A support group may not be your cup of tea, but you’ll need one after CNA training. Like many other jobs, there will be days when you just don’t know if you can go on, and the support system will help you manage the stress and frustration you’re feeling. While your friends and family will most likely be as supportive as they can, they won’t truly know what you go through on a daily basis unless they are CNAs too. A support group made up of CNAs can.

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Oral Hygiene and CNA Training Skills

November 6th, 2014

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During CNA training, you’ll learn a great deal about oral hygiene and how to perform skills related to this subject for your patients. As I’ve seen in the facilities I’ve worked in, however, not every CNA understands the importance of this task. Too many times, dentures are left untouched at the end of the day and mouth care is ignored because CNAs are too rushed to get things done. This isn’t the way it should be.

Oral hygiene is important. It’s directly related to cardiac disease, acute MI, blood sugar control, comfort, dietary consumption, ability to communicate, systemic infections, and the overall well-being of your patients after CNA training. No matter how old your patients get, taking care of their mouth and teeth is essential. When their mouths are healthy, they can more easily eat the food that their body needs to function. They’ll look better when they’re talking, smiling, and laughing as well, boosting their self confidence.

As a CNA, it’s up to you to make sure that every resident you care for receive proper oral care after CNA training. Here’s how.

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Be Prepared for a Fire After CNA Training

November 4th, 2014

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After CNA training, there were a few emergency drills we had to perform in the workplace to ensure we were ready and capable of helping our patients if a problem occurred. Because of the location, we performed tornado drills, where we would quickly and carefully bring our patients out into safer areas of the nursing home, away from doors and windows that could hurt them. Another frequent drill was for fires.

Between 2006 and 2010, there were an average of 5,000 fires in health care facilities, resulting in about half a dozen deaths and one hundred and seventy-one injuries to patients. Half of these fires occurred in nursing homes, and cooking equipment was the cause of about 61% of them.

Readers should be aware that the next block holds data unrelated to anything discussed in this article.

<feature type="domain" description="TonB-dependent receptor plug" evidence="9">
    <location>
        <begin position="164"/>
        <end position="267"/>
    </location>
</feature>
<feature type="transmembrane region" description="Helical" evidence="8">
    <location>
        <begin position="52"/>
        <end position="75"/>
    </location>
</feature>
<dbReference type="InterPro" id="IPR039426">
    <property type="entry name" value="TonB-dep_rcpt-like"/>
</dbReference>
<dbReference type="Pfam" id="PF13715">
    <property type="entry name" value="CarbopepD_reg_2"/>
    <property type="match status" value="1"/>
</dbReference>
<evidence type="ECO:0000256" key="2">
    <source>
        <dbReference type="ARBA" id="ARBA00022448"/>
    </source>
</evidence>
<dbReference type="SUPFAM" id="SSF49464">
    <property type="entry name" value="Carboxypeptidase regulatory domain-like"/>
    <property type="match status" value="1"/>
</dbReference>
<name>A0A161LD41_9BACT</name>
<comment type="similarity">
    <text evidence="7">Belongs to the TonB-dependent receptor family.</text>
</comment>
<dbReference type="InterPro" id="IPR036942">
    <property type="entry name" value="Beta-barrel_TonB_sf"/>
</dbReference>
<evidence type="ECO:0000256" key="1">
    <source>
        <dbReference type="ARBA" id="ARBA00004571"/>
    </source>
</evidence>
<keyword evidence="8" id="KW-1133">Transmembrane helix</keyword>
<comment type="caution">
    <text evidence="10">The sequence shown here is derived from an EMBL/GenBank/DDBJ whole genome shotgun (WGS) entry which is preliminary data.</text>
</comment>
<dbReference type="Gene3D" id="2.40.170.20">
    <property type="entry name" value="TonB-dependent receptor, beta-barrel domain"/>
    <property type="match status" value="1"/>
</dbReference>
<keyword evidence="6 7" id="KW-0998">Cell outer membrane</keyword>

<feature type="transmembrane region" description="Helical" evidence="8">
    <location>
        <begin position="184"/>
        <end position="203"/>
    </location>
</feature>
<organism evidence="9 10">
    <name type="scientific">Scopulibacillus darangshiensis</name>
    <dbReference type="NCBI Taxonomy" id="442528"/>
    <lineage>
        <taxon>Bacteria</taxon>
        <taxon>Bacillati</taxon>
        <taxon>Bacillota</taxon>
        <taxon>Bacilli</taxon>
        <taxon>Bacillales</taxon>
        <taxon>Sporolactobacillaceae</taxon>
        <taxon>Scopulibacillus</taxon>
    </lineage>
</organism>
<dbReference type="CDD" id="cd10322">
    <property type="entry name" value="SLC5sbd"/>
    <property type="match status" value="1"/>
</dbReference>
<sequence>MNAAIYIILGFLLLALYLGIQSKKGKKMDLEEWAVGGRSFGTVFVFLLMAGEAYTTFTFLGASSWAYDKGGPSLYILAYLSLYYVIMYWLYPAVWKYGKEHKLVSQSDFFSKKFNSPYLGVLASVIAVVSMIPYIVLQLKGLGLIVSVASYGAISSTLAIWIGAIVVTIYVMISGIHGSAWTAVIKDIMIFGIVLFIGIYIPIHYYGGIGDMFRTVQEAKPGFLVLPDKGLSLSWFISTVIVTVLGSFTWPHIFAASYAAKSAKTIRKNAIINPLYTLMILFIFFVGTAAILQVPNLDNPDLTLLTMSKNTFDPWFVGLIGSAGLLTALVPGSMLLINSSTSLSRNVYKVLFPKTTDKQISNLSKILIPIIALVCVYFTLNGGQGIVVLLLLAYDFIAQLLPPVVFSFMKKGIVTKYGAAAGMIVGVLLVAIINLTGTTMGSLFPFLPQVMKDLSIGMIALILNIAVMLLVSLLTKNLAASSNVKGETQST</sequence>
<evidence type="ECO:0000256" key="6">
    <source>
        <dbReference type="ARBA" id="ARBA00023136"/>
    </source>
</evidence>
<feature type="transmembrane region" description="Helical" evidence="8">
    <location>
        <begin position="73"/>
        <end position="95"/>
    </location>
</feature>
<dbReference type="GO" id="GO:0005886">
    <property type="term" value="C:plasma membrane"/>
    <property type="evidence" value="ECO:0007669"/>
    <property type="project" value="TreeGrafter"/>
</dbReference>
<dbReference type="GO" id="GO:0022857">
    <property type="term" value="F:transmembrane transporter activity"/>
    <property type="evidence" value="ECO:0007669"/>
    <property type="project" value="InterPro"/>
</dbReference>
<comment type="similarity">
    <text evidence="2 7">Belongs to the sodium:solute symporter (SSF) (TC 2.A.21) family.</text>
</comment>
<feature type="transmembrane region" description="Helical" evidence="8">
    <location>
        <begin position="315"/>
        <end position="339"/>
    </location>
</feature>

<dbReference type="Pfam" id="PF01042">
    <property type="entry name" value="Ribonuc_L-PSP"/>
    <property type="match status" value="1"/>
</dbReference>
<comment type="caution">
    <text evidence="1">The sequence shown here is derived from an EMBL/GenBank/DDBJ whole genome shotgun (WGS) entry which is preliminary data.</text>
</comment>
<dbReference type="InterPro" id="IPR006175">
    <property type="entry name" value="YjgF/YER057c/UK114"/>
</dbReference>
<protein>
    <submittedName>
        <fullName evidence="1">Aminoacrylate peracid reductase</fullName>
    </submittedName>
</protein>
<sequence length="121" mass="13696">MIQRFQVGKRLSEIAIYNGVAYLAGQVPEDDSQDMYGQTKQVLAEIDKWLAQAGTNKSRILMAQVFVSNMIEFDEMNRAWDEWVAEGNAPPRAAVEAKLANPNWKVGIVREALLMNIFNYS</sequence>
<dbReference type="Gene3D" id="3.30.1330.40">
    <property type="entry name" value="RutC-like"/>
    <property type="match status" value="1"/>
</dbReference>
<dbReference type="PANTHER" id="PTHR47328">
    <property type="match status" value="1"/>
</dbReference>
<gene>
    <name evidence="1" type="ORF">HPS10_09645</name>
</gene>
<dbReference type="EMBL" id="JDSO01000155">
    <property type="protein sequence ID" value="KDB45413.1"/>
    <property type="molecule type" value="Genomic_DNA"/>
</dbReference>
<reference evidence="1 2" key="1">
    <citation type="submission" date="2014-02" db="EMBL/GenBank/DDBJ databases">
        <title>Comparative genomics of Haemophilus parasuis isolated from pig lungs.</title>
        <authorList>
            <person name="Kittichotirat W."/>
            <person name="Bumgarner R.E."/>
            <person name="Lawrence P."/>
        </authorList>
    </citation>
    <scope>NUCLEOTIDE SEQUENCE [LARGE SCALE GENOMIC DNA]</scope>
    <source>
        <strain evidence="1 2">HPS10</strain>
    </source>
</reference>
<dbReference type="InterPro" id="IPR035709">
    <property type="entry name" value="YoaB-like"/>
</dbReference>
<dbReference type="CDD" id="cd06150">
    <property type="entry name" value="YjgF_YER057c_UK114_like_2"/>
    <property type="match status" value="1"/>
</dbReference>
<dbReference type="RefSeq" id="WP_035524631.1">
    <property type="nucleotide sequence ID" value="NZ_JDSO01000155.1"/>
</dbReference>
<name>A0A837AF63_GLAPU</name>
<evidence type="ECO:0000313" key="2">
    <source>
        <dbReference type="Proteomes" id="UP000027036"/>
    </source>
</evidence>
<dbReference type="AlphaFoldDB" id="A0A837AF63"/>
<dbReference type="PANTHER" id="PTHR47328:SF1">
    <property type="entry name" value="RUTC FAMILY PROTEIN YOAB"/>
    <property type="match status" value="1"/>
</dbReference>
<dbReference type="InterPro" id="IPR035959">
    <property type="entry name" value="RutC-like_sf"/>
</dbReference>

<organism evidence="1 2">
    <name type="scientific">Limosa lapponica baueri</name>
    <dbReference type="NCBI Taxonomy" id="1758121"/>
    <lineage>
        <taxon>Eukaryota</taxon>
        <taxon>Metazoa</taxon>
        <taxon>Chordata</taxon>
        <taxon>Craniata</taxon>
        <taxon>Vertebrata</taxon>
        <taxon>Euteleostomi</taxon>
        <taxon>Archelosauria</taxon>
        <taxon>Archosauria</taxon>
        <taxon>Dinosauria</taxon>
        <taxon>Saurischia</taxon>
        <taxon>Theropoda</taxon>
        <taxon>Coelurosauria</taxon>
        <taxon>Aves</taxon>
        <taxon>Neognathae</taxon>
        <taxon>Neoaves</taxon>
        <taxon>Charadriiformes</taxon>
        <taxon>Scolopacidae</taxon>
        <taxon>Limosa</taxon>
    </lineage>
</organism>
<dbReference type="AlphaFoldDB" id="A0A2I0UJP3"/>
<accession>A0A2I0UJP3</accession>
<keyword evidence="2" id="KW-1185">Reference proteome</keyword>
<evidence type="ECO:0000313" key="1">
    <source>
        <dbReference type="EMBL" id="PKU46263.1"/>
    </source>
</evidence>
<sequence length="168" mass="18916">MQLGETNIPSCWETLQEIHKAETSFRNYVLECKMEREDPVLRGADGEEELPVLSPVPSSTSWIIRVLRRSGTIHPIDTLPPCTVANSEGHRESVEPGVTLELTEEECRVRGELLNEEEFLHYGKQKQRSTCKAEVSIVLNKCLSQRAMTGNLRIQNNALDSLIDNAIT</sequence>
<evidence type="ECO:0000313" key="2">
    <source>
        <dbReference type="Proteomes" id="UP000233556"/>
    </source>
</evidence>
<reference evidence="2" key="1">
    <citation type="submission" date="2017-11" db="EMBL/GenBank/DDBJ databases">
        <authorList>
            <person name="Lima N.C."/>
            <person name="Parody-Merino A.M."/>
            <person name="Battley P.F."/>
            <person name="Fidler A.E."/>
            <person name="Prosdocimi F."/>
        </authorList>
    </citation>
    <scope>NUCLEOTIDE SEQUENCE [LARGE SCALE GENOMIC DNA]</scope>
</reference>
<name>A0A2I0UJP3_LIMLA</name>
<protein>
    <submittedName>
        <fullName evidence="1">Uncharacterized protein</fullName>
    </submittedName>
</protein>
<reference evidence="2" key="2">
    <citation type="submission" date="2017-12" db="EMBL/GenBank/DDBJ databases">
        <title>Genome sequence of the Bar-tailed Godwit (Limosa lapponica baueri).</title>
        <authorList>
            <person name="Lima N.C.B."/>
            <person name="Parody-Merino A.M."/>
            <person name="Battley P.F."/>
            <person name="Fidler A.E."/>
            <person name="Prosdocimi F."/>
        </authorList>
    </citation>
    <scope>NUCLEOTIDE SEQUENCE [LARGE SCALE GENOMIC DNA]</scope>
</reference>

CNA training and drills afterward can help to eliminate some of these injuries and keep your patients safe.

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What’s the big Deal About CNA Training?

November 2nd, 2014

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Throughout my years as a CNA, I’ve heard all the responses that come after “So, what do you do for a living?” When I say that I’m a CNA, or certified nursing assistant, the look on peoples’ faces completely transforms. Sometimes they give me a pitying look and ask when I plan on becoming a nurse. A few brave souls have even asked me what it was like to wipe you-know-whats all day. I have to sigh at both of these responses and determine if it’s worth it to really go into this discussion again.

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Studying for the CNA Training Exam

October 30th, 2014

cna trainingCNA Training Exam

It feels like just yesterday I was finishing my CNA training clinicals and preparing for the exam that was to follow. While CNAs have up to 24 months to take their exam in most states after completing the course, my test was included as part of the tuition and the college I studied at was a testing center. This meant that I was able to immediately take the exam after finishing the CNA training class.

This had its good points and its bad ones. The good part was that the information was fresh in mind. I had just had an opportunity to use what I had been learning in a hands-on setting, making the skills part of the test a bit easier.

The bad part about it was there wasn’t very much time for me to study and get ready for the test. That doesn’t mean I didn’t, though. In fact, the little amount of time I had simply forced me to study harder.

Are you worried you won’t pass your CNA training exam? Here are a few tips that I found to be useful when I was studying for mine.